The Identification of Drugs That Additionally Block Transmission from Human Host to Mosquito Vector

Eradicating malaria will require medicines that prevent transmission of the parasite between humans and mosquitoes. Potentially the severe population bottleneck experienced as the parasite progresses from the mature gametocyte in the human host through gametogenesis and fertilization in the mosquito blood meal to the oocyst in the mosquito haemocoele offers the most vulnerable target for intervention. We developed assays for each of these events (Figure 3A). To integrate both the early sexual stages (gametocyte maturation and gametogenesis) and the late vector stage (sporogony) into the drug-testing cascade, we measured the exflagellation of male gametes in vitro (P. falciparum), ookinete formation in vitro (P.berghei), and the production of oocysts in A. stephensi (P. berghei and P. falciparum). Of these assays, we found analysis of P. berghei ookinete production in vitro was the most robust approach to identify molecules potentially targeting the early development of Plasmodium parasites in the mosquito. Forty-six molecules were tested at a concentration of 10 µM (Figure 3B). The most potent molecules were cycloheximide (blood stage IC50 of 25 nM) and atovaquone (IC50 = 65 nM). Thiostrepton (IC50 = 8 µM) and pyronaridine (IC50 = 6 µM) were less potent (Figure 3C). The latter two molecules and pyrimethamine also inhibited P. falciparum exflagellation by more than 80%, as did sulfamethoxazole and mefloquine (+RS). While displaying insignificant activity in the P. berghei ookinete formation assay (Figure 3C), all endoperoxides, with the sole exception of artemether, inhibited P. falciparum exflagellation by >65% (Figure 3D). Similarly all 4-AQs inhibited this event by >60%, with the exception of hydroxychloroquine and chloroquine, which enhanced exflagellation by at least 20% [16].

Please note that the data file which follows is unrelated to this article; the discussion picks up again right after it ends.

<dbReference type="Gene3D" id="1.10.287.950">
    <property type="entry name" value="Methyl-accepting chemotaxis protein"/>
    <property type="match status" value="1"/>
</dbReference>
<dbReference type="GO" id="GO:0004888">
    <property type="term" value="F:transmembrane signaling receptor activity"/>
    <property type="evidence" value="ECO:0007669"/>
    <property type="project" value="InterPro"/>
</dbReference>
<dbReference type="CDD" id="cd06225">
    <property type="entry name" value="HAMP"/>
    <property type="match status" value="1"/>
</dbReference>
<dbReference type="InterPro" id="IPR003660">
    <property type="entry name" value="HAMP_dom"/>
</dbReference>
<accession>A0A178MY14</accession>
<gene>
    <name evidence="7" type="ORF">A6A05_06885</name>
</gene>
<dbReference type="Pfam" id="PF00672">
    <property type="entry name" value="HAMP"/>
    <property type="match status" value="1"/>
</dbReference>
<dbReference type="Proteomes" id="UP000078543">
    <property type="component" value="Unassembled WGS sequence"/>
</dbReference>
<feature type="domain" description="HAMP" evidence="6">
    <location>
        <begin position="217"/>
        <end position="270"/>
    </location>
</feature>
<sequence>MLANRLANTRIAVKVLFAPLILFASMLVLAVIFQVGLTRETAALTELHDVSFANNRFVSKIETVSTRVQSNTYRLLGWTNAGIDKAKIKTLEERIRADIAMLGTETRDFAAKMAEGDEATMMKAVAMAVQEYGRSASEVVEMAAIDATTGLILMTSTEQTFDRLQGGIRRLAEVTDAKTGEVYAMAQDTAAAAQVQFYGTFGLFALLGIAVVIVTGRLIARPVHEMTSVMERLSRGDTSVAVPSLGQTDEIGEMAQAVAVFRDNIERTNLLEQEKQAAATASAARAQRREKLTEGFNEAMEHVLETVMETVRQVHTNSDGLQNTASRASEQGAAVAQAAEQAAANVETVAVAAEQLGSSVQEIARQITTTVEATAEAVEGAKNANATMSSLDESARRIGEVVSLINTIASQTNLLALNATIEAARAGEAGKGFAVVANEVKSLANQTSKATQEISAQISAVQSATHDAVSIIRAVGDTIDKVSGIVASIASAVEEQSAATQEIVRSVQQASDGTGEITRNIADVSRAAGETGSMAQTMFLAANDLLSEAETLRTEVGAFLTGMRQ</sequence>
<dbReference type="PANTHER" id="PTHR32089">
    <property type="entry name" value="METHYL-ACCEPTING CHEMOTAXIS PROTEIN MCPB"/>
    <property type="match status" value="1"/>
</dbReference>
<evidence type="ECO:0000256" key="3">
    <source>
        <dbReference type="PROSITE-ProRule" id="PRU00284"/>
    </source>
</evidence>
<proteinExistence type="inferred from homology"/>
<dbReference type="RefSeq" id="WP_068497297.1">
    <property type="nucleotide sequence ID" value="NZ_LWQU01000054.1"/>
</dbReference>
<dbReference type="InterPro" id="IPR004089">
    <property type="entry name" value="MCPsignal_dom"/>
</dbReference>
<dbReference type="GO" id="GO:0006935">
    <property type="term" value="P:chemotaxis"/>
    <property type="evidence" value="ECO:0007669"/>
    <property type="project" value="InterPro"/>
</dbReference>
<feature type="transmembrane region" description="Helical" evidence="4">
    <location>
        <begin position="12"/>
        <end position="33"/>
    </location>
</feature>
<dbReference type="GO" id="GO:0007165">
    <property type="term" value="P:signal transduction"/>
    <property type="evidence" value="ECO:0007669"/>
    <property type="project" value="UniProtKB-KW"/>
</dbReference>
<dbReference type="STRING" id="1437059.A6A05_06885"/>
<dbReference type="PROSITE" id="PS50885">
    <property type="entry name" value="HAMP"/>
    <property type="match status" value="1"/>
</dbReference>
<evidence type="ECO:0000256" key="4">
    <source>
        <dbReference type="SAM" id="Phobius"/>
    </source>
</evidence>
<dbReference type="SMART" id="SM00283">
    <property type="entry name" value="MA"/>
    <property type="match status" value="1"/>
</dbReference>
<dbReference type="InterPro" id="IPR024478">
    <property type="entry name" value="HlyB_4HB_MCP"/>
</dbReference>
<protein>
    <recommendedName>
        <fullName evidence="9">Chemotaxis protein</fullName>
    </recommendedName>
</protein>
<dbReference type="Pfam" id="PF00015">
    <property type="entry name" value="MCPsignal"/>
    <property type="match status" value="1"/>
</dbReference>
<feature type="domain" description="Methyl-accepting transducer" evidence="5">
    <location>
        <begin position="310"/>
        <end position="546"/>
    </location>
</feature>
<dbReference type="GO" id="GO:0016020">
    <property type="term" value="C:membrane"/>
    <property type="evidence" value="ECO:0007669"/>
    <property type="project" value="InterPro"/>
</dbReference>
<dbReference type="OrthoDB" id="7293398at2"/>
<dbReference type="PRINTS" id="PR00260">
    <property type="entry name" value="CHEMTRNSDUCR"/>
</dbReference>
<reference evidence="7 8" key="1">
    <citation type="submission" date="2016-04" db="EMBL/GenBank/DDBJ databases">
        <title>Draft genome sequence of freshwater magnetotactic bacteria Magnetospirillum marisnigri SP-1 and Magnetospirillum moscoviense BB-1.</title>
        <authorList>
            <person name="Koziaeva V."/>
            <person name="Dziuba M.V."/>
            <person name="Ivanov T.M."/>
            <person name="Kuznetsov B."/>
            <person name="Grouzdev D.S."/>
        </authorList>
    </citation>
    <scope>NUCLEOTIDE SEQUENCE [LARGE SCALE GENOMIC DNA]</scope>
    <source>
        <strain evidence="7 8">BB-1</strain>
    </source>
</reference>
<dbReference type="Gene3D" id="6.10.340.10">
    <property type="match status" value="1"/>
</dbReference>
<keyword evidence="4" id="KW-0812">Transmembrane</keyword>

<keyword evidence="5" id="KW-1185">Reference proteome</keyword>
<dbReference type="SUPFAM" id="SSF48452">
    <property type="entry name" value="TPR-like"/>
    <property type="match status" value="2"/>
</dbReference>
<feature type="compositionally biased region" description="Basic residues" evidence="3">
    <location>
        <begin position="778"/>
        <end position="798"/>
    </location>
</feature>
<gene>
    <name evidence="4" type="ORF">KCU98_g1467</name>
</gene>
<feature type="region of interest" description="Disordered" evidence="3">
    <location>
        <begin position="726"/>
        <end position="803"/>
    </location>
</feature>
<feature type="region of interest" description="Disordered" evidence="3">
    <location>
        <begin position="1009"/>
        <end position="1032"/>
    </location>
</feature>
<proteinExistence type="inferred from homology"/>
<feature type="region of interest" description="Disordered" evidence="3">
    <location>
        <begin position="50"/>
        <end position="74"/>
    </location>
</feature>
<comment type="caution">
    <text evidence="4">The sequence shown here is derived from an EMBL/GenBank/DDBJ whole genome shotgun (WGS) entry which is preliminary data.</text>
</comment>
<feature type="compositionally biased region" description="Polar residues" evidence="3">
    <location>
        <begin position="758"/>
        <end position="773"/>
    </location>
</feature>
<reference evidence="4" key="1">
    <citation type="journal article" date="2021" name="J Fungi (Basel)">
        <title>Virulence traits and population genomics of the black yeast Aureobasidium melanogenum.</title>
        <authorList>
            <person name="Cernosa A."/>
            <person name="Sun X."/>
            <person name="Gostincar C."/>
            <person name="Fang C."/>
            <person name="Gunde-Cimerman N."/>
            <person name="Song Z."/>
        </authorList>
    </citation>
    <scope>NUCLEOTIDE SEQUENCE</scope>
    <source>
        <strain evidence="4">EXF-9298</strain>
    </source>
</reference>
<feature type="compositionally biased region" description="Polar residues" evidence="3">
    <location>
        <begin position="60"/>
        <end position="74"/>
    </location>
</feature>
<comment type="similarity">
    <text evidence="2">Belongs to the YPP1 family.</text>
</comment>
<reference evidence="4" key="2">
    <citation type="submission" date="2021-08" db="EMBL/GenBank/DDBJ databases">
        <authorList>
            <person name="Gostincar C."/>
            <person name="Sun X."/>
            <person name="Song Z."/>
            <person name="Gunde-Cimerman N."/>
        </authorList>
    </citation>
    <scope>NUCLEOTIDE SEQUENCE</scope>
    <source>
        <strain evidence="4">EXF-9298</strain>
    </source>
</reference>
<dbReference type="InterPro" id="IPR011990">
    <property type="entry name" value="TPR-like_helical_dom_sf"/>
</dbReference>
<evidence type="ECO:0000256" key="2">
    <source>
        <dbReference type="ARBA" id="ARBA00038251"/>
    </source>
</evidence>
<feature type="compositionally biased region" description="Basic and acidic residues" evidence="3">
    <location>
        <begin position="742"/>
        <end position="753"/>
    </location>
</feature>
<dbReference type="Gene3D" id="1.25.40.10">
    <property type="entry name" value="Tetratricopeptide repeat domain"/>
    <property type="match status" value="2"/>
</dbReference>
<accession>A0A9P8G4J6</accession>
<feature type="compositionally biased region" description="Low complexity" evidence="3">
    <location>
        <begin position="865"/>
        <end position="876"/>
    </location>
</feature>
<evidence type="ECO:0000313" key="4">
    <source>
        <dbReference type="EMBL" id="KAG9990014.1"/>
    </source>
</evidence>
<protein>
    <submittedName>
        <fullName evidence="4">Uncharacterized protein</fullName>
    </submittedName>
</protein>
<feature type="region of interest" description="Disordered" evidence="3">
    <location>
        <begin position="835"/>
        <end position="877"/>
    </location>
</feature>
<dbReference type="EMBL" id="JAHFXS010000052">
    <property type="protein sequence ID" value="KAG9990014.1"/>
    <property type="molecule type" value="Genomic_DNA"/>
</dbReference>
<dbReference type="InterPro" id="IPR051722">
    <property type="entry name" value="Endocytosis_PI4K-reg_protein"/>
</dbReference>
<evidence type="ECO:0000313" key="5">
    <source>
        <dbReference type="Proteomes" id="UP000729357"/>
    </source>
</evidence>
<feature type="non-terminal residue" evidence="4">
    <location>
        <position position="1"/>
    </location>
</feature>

thumbnail

Figure 3. The transmission-blocking potential of selected antimalarials in three bioassays that cover different phases of Plasmodium vector stage development.